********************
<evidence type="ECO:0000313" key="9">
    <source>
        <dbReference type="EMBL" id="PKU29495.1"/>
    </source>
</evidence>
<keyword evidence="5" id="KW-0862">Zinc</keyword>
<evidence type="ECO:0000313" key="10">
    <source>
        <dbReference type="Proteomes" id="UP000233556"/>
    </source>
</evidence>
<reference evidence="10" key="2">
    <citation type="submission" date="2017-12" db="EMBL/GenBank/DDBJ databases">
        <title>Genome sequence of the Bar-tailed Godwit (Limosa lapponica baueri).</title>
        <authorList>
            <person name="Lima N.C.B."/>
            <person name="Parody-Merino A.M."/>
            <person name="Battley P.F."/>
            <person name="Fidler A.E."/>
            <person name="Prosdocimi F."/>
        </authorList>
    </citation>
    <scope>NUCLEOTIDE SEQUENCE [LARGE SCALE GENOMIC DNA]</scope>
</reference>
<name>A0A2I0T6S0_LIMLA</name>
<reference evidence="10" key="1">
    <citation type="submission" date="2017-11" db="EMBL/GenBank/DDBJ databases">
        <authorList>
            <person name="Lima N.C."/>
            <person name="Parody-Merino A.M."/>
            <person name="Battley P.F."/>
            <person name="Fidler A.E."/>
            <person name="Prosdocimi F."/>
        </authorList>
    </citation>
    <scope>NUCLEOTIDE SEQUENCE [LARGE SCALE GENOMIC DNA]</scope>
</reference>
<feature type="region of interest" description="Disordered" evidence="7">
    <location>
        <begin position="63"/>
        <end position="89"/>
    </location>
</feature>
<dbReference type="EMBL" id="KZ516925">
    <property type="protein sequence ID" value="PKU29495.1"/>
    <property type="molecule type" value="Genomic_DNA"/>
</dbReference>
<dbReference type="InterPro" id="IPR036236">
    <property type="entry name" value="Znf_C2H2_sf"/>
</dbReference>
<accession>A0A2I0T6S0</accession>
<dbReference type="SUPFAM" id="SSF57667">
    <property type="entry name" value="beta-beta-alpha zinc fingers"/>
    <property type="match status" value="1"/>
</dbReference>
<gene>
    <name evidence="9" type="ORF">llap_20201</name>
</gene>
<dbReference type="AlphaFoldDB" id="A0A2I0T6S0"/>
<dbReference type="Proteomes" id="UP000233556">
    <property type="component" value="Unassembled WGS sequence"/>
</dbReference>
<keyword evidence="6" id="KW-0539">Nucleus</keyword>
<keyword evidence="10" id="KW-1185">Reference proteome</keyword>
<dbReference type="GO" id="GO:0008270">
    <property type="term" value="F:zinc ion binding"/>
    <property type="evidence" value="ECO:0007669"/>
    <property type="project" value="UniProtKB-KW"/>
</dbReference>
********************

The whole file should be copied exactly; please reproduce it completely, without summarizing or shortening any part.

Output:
<evidence type="ECO:0000313" key="9">
    <source>
        <dbReference type="EMBL" id="PKU29495.1"/>
    </source>
</evidence>
<keyword evidence="5" id="KW-0862">Zinc</keyword>
<evidence type="ECO:0000313" key="10">
    <source>
        <dbReference type="Proteomes" id="UP000233556"/>
    </source>
</evidence>
<reference evidence="10" key="2">
    <citation type="submission" date="2017-12" db="EMBL/GenBank/DDBJ databases">
        <title>Genome sequence of the Bar-tailed Godwit (Limosa lapponica baueri).</title>
        <authorList>
            <person name="Lima N.C.B."/>
            <person name="Parody-Merino A.M."/>
            <person name="Battley P.F."/>
            <person name="Fidler A.E."/>
            <person name="Prosdocimi F."/>
        </authorList>
    </citation>
    <scope>NUCLEOTIDE SEQUENCE [LARGE SCALE GENOMIC DNA]</scope>
</reference>
<name>A0A2I0T6S0_LIMLA</name>
<reference evidence="10" key="1">
    <citation type="submission" date="2017-11" db="EMBL/GenBank/DDBJ databases">
        <authorList>
            <person name="Lima N.C."/>
            <person name="Parody-Merino A.M."/>
            <person name="Battley P.F."/>
            <person name="Fidler A.E."/>
            <person name="Prosdocimi F."/>
        </authorList>
    </citation>
    <scope>NUCLEOTIDE SEQUENCE [LARGE SCALE GENOMIC DNA]</scope>
</reference>
<feature type="region of interest" description="Disordered" evidence="7">
    <location>
        <begin position="63"/>
        <end position="89"/>
    </location>
</feature>
<dbReference type="EMBL" id="KZ516925">
    <property type="protein sequence ID" value="PKU29495.1"/>
    <property type="molecule type" value="Genomic_DNA"/>
</dbReference>
<dbReference type="InterPro" id="IPR036236">
    <property type="entry name" value="Znf_C2H2_sf"/>
</dbReference>
<accession>A0A2I0T6S0</accession>
<dbReference type="SUPFAM" id="SSF57667">
    <property type="entry name" value="beta-beta-alpha zinc fingers"/>
    <property type="match status" value="1"/>
</dbReference>
<gene>
    <name evidence="9" type="ORF">llap_20201</name>
</gene>
<dbReference type="AlphaFoldDB" id="A0A2I0T6S0"/>
<dbReference type="Proteomes" id="UP000233556">
    <property type="component" value="Unassembled WGS sequence"/>
</dbReference>
<keyword evidence="6" id="KW-0539">Nucleus</keyword>
<keyword evidence="10" id="KW-1185">Reference proteome</keyword>
<dbReference type="GO" id="GO:0008270">
    <property type="term" value="F:zinc ion binding"/>
    <property type="evidence" value="ECO:0007669"/>
    <property type="project" value="UniProtKB-KW"/>
</dbReference>